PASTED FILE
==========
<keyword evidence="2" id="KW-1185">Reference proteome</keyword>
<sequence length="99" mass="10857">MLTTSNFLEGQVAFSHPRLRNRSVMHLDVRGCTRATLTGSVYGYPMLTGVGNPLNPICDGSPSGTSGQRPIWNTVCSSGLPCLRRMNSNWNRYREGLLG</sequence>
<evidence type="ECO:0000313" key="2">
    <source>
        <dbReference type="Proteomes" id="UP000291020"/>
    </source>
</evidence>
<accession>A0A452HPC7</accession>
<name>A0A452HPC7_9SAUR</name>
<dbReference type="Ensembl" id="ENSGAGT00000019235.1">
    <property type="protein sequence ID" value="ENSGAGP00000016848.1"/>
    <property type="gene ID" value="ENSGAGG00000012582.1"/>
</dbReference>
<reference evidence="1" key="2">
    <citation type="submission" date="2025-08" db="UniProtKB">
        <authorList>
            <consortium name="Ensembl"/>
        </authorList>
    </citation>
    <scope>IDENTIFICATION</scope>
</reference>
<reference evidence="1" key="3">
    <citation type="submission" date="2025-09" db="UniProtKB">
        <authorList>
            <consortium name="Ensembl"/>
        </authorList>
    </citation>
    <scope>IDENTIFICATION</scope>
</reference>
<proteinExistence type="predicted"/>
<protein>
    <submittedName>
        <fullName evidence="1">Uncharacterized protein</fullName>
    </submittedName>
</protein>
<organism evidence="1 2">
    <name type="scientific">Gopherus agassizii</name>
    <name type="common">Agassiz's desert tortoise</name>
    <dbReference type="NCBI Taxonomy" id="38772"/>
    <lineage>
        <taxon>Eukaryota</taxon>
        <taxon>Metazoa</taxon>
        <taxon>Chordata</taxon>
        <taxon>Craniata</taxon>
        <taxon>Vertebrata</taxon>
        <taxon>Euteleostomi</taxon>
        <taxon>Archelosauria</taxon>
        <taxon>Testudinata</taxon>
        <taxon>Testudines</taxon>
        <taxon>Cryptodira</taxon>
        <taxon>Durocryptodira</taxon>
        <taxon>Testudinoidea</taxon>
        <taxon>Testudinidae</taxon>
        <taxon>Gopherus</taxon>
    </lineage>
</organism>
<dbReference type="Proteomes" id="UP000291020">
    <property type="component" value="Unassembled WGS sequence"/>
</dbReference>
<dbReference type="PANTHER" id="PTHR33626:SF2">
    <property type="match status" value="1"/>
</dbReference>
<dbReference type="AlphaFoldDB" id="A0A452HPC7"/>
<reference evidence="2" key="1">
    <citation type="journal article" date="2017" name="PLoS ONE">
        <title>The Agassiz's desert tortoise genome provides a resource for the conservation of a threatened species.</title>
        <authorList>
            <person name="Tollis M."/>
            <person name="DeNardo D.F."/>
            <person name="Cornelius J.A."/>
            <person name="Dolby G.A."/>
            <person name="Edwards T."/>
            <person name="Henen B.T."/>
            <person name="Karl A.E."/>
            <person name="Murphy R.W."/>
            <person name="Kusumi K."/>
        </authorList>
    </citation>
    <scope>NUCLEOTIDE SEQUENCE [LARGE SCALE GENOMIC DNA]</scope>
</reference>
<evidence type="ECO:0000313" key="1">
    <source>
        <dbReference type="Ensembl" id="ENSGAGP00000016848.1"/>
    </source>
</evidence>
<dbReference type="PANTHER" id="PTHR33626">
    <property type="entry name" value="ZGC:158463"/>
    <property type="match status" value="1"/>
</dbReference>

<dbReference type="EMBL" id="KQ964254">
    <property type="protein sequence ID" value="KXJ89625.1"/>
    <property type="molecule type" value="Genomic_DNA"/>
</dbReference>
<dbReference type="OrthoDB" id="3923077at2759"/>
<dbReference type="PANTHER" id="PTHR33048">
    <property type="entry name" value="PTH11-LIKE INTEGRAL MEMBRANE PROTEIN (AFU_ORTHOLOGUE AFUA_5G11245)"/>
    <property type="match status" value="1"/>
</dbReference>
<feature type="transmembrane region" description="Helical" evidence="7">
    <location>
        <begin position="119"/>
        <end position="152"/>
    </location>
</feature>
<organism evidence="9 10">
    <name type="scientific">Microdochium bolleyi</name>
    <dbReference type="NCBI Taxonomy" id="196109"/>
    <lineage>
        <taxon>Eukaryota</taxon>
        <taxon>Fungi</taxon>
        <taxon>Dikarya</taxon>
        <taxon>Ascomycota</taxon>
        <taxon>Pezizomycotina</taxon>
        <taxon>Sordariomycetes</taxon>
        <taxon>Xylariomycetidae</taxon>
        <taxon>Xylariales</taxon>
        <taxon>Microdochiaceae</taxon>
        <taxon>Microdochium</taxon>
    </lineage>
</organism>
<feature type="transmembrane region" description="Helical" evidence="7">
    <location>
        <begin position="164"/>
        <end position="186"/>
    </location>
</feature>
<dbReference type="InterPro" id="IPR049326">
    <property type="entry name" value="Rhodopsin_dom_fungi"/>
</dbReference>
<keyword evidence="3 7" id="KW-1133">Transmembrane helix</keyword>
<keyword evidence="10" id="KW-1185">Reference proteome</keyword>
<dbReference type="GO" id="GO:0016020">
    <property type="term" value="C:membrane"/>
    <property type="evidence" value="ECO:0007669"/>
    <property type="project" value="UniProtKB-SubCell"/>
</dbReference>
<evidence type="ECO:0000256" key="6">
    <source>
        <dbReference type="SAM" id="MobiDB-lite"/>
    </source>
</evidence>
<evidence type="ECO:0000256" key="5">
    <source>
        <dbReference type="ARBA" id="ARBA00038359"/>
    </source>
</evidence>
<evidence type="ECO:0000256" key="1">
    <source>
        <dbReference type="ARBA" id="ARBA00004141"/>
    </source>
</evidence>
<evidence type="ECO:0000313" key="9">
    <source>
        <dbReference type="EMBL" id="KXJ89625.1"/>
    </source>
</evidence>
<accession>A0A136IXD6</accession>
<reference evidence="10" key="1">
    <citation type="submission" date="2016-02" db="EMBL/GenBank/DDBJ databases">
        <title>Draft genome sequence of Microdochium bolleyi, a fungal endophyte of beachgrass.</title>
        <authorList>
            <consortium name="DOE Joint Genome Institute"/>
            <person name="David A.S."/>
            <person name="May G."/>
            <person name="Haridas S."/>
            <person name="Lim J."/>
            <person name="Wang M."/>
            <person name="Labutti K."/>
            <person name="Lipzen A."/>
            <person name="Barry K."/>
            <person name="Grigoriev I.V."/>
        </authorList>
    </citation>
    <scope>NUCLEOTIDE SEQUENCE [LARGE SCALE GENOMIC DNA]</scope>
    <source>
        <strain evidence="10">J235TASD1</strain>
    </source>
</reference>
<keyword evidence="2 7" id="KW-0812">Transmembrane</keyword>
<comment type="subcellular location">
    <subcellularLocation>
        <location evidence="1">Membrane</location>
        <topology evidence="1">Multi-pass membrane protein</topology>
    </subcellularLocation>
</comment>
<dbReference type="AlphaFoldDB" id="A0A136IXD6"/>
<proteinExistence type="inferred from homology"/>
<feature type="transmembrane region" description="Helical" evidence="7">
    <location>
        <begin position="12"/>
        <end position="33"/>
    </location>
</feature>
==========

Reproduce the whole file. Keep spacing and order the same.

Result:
<keyword evidence="2" id="KW-1185">Reference proteome</keyword>
<sequence length="99" mass="10857">MLTTSNFLEGQVAFSHPRLRNRSVMHLDVRGCTRATLTGSVYGYPMLTGVGNPLNPICDGSPSGTSGQRPIWNTVCSSGLPCLRRMNSNWNRYREGLLG</sequence>
<evidence type="ECO:0000313" key="2">
    <source>
        <dbReference type="Proteomes" id="UP000291020"/>
    </source>
</evidence>
<accession>A0A452HPC7</accession>
<name>A0A452HPC7_9SAUR</name>
<dbReference type="Ensembl" id="ENSGAGT00000019235.1">
    <property type="protein sequence ID" value="ENSGAGP00000016848.1"/>
    <property type="gene ID" value="ENSGAGG00000012582.1"/>
</dbReference>
<reference evidence="1" key="2">
    <citation type="submission" date="2025-08" db="UniProtKB">
        <authorList>
            <consortium name="Ensembl"/>
        </authorList>
    </citation>
    <scope>IDENTIFICATION</scope>
</reference>
<reference evidence="1" key="3">
    <citation type="submission" date="2025-09" db="UniProtKB">
        <authorList>
            <consortium name="Ensembl"/>
        </authorList>
    </citation>
    <scope>IDENTIFICATION</scope>
</reference>
<proteinExistence type="predicted"/>
<protein>
    <submittedName>
        <fullName evidence="1">Uncharacterized protein</fullName>
    </submittedName>
</protein>
<organism evidence="1 2">
    <name type="scientific">Gopherus agassizii</name>
    <name type="common">Agassiz's desert tortoise</name>
    <dbReference type="NCBI Taxonomy" id="38772"/>
    <lineage>
        <taxon>Eukaryota</taxon>
        <taxon>Metazoa</taxon>
        <taxon>Chordata</taxon>
        <taxon>Craniata</taxon>
        <taxon>Vertebrata</taxon>
        <taxon>Euteleostomi</taxon>
        <taxon>Archelosauria</taxon>
        <taxon>Testudinata</taxon>
        <taxon>Testudines</taxon>
        <taxon>Cryptodira</taxon>
        <taxon>Durocryptodira</taxon>
        <taxon>Testudinoidea</taxon>
        <taxon>Testudinidae</taxon>
        <taxon>Gopherus</taxon>
    </lineage>
</organism>
<dbReference type="Proteomes" id="UP000291020">
    <property type="component" value="Unassembled WGS sequence"/>
</dbReference>
<dbReference type="PANTHER" id="PTHR33626:SF2">
    <property type="match status" value="1"/>
</dbReference>
<dbReference type="AlphaFoldDB" id="A0A452HPC7"/>
<reference evidence="2" key="1">
    <citation type="journal article" date="2017" name="PLoS ONE">
        <title>The Agassiz's desert tortoise genome provides a resource for the conservation of a threatened species.</title>
        <authorList>
            <person name="Tollis M."/>
            <person name="DeNardo D.F."/>
            <person name="Cornelius J.A."/>
            <person name="Dolby G.A."/>
            <person name="Edwards T."/>
            <person name="Henen B.T."/>
            <person name="Karl A.E."/>
            <person name="Murphy R.W."/>
            <person name="Kusumi K."/>
        </authorList>
    </citation>
    <scope>NUCLEOTIDE SEQUENCE [LARGE SCALE GENOMIC DNA]</scope>
</reference>
<evidence type="ECO:0000313" key="1">
    <source>
        <dbReference type="Ensembl" id="ENSGAGP00000016848.1"/>
    </source>
</evidence>
<dbReference type="PANTHER" id="PTHR33626">
    <property type="entry name" value="ZGC:158463"/>
    <property type="match status" value="1"/>
</dbReference>

<dbReference type="EMBL" id="KQ964254">
    <property type="protein sequence ID" value="KXJ89625.1"/>
    <property type="molecule type" value="Genomic_DNA"/>
</dbReference>
<dbReference type="OrthoDB" id="3923077at2759"/>
<dbReference type="PANTHER" id="PTHR33048">
    <property type="entry name" value="PTH11-LIKE INTEGRAL MEMBRANE PROTEIN (AFU_ORTHOLOGUE AFUA_5G11245)"/>
    <property type="match status" value="1"/>
</dbReference>
<feature type="transmembrane region" description="Helical" evidence="7">
    <location>
        <begin position="119"/>
        <end position="152"/>
    </location>
</feature>
<organism evidence="9 10">
    <name type="scientific">Microdochium bolleyi</name>
    <dbReference type="NCBI Taxonomy" id="196109"/>
    <lineage>
        <taxon>Eukaryota</taxon>
        <taxon>Fungi</taxon>
        <taxon>Dikarya</taxon>
        <taxon>Ascomycota</taxon>
        <taxon>Pezizomycotina</taxon>
        <taxon>Sordariomycetes</taxon>
        <taxon>Xylariomycetidae</taxon>
        <taxon>Xylariales</taxon>
        <taxon>Microdochiaceae</taxon>
        <taxon>Microdochium</taxon>
    </lineage>
</organism>
<feature type="transmembrane region" description="Helical" evidence="7">
    <location>
        <begin position="164"/>
        <end position="186"/>
    </location>
</feature>
<dbReference type="InterPro" id="IPR049326">
    <property type="entry name" value="Rhodopsin_dom_fungi"/>
</dbReference>
<keyword evidence="3 7" id="KW-1133">Transmembrane helix</keyword>
<keyword evidence="10" id="KW-1185">Reference proteome</keyword>
<dbReference type="GO" id="GO:0016020">
    <property type="term" value="C:membrane"/>
    <property type="evidence" value="ECO:0007669"/>
    <property type="project" value="UniProtKB-SubCell"/>
</dbReference>
<evidence type="ECO:0000256" key="6">
    <source>
        <dbReference type="SAM" id="MobiDB-lite"/>
    </source>
</evidence>
<evidence type="ECO:0000256" key="5">
    <source>
        <dbReference type="ARBA" id="ARBA00038359"/>
    </source>
</evidence>
<evidence type="ECO:0000256" key="1">
    <source>
        <dbReference type="ARBA" id="ARBA00004141"/>
    </source>
</evidence>
<evidence type="ECO:0000313" key="9">
    <source>
        <dbReference type="EMBL" id="KXJ89625.1"/>
    </source>
</evidence>
<accession>A0A136IXD6</accession>
<reference evidence="10" key="1">
    <citation type="submission" date="2016-02" db="EMBL/GenBank/DDBJ databases">
        <title>Draft genome sequence of Microdochium bolleyi, a fungal endophyte of beachgrass.</title>
        <authorList>
            <consortium name="DOE Joint Genome Institute"/>
            <person name="David A.S."/>
            <person name="May G."/>
            <person name="Haridas S."/>
            <person name="Lim J."/>
            <person name="Wang M."/>
            <person name="Labutti K."/>
            <person name="Lipzen A."/>
            <person name="Barry K."/>
            <person name="Grigoriev I.V."/>
        </authorList>
    </citation>
    <scope>NUCLEOTIDE SEQUENCE [LARGE SCALE GENOMIC DNA]</scope>
    <source>
        <strain evidence="10">J235TASD1</strain>
    </source>
</reference>
<keyword evidence="2 7" id="KW-0812">Transmembrane</keyword>
<comment type="subcellular location">
    <subcellularLocation>
        <location evidence="1">Membrane</location>
        <topology evidence="1">Multi-pass membrane protein</topology>
    </subcellularLocation>
</comment>
<dbReference type="AlphaFoldDB" id="A0A136IXD6"/>
<proteinExistence type="inferred from homology"/>
<feature type="transmembrane region" description="Helical" evidence="7">
    <location>
        <begin position="12"/>
        <end position="33"/>
    </location>
</feature>